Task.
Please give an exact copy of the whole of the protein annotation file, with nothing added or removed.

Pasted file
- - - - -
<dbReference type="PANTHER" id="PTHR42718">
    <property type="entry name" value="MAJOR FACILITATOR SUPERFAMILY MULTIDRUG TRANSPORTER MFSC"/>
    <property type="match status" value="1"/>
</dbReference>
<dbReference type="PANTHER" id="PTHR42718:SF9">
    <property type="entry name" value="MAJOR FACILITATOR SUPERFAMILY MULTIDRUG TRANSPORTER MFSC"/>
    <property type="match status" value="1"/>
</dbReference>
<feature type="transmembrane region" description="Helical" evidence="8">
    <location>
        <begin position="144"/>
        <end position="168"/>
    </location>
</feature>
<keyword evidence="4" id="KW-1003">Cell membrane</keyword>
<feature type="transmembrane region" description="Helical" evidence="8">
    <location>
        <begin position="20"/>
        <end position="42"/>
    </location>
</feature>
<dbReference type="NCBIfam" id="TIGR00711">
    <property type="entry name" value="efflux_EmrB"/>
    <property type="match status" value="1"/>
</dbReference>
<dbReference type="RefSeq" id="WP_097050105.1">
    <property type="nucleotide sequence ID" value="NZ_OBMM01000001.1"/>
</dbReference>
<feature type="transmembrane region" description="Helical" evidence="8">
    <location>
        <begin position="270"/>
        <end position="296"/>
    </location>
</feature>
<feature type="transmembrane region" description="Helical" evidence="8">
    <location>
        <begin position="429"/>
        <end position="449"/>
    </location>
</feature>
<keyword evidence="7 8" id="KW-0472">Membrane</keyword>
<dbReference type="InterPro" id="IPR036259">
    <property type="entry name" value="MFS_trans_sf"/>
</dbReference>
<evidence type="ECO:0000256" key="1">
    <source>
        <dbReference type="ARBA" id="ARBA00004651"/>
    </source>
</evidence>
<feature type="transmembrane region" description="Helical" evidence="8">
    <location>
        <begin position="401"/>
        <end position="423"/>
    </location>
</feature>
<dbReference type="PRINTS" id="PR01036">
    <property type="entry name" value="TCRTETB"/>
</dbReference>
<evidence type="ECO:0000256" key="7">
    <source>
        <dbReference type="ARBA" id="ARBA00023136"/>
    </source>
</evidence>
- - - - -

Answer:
<dbReference type="PANTHER" id="PTHR42718">
    <property type="entry name" value="MAJOR FACILITATOR SUPERFAMILY MULTIDRUG TRANSPORTER MFSC"/>
    <property type="match status" value="1"/>
</dbReference>
<dbReference type="PANTHER" id="PTHR42718:SF9">
    <property type="entry name" value="MAJOR FACILITATOR SUPERFAMILY MULTIDRUG TRANSPORTER MFSC"/>
    <property type="match status" value="1"/>
</dbReference>
<feature type="transmembrane region" description="Helical" evidence="8">
    <location>
        <begin position="144"/>
        <end position="168"/>
    </location>
</feature>
<keyword evidence="4" id="KW-1003">Cell membrane</keyword>
<feature type="transmembrane region" description="Helical" evidence="8">
    <location>
        <begin position="20"/>
        <end position="42"/>
    </location>
</feature>
<dbReference type="NCBIfam" id="TIGR00711">
    <property type="entry name" value="efflux_EmrB"/>
    <property type="match status" value="1"/>
</dbReference>
<dbReference type="RefSeq" id="WP_097050105.1">
    <property type="nucleotide sequence ID" value="NZ_OBMM01000001.1"/>
</dbReference>
<feature type="transmembrane region" description="Helical" evidence="8">
    <location>
        <begin position="270"/>
        <end position="296"/>
    </location>
</feature>
<feature type="transmembrane region" description="Helical" evidence="8">
    <location>
        <begin position="429"/>
        <end position="449"/>
    </location>
</feature>
<keyword evidence="7 8" id="KW-0472">Membrane</keyword>
<dbReference type="InterPro" id="IPR036259">
    <property type="entry name" value="MFS_trans_sf"/>
</dbReference>
<evidence type="ECO:0000256" key="1">
    <source>
        <dbReference type="ARBA" id="ARBA00004651"/>
    </source>
</evidence>
<feature type="transmembrane region" description="Helical" evidence="8">
    <location>
        <begin position="401"/>
        <end position="423"/>
    </location>
</feature>
<dbReference type="PRINTS" id="PR01036">
    <property type="entry name" value="TCRTETB"/>
</dbReference>
<evidence type="ECO:0000256" key="7">
    <source>
        <dbReference type="ARBA" id="ARBA00023136"/>
    </source>
</evidence>